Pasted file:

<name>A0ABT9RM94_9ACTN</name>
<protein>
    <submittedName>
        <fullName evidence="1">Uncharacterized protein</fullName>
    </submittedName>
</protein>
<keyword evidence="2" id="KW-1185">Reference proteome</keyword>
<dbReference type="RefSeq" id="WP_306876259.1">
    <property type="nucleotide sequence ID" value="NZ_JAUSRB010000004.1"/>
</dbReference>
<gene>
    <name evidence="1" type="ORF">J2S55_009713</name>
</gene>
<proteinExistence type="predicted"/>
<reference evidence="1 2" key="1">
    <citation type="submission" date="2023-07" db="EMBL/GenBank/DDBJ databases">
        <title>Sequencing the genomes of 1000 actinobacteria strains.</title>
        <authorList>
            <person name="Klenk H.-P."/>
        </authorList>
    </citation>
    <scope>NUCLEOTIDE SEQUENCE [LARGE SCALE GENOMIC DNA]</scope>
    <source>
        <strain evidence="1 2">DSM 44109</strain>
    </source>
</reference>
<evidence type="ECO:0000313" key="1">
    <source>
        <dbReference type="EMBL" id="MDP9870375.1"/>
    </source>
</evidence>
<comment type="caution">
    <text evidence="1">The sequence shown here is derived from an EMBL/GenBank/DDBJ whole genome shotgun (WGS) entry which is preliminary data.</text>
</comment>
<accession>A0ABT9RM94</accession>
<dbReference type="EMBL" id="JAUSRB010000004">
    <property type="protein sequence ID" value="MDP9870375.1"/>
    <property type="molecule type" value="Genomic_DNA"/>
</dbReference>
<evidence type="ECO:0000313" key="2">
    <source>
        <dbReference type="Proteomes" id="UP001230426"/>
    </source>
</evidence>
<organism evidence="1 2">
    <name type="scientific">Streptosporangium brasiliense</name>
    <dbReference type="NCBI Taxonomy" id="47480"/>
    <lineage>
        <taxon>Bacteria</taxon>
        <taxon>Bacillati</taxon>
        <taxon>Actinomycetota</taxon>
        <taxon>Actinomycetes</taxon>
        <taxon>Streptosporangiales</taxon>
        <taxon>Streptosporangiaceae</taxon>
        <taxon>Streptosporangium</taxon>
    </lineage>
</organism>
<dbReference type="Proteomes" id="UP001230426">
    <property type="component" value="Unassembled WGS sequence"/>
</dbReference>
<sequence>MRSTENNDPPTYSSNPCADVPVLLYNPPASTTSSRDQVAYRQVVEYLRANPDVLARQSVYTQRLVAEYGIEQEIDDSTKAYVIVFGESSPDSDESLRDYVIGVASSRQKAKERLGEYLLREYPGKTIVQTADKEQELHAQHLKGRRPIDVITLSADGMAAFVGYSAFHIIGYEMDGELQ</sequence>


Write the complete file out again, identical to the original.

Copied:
<name>A0ABT9RM94_9ACTN</name>
<protein>
    <submittedName>
        <fullName evidence="1">Uncharacterized protein</fullName>
    </submittedName>
</protein>
<keyword evidence="2" id="KW-1185">Reference proteome</keyword>
<dbReference type="RefSeq" id="WP_306876259.1">
    <property type="nucleotide sequence ID" value="NZ_JAUSRB010000004.1"/>
</dbReference>
<gene>
    <name evidence="1" type="ORF">J2S55_009713</name>
</gene>
<proteinExistence type="predicted"/>
<reference evidence="1 2" key="1">
    <citation type="submission" date="2023-07" db="EMBL/GenBank/DDBJ databases">
        <title>Sequencing the genomes of 1000 actinobacteria strains.</title>
        <authorList>
            <person name="Klenk H.-P."/>
        </authorList>
    </citation>
    <scope>NUCLEOTIDE SEQUENCE [LARGE SCALE GENOMIC DNA]</scope>
    <source>
        <strain evidence="1 2">DSM 44109</strain>
    </source>
</reference>
<evidence type="ECO:0000313" key="1">
    <source>
        <dbReference type="EMBL" id="MDP9870375.1"/>
    </source>
</evidence>
<comment type="caution">
    <text evidence="1">The sequence shown here is derived from an EMBL/GenBank/DDBJ whole genome shotgun (WGS) entry which is preliminary data.</text>
</comment>
<accession>A0ABT9RM94</accession>
<dbReference type="EMBL" id="JAUSRB010000004">
    <property type="protein sequence ID" value="MDP9870375.1"/>
    <property type="molecule type" value="Genomic_DNA"/>
</dbReference>
<evidence type="ECO:0000313" key="2">
    <source>
        <dbReference type="Proteomes" id="UP001230426"/>
    </source>
</evidence>
<organism evidence="1 2">
    <name type="scientific">Streptosporangium brasiliense</name>
    <dbReference type="NCBI Taxonomy" id="47480"/>
    <lineage>
        <taxon>Bacteria</taxon>
        <taxon>Bacillati</taxon>
        <taxon>Actinomycetota</taxon>
        <taxon>Actinomycetes</taxon>
        <taxon>Streptosporangiales</taxon>
        <taxon>Streptosporangiaceae</taxon>
        <taxon>Streptosporangium</taxon>
    </lineage>
</organism>
<dbReference type="Proteomes" id="UP001230426">
    <property type="component" value="Unassembled WGS sequence"/>
</dbReference>
<sequence>MRSTENNDPPTYSSNPCADVPVLLYNPPASTTSSRDQVAYRQVVEYLRANPDVLARQSVYTQRLVAEYGIEQEIDDSTKAYVIVFGESSPDSDESLRDYVIGVASSRQKAKERLGEYLLREYPGKTIVQTADKEQELHAQHLKGRRPIDVITLSADGMAAFVGYSAFHIIGYEMDGELQ</sequence>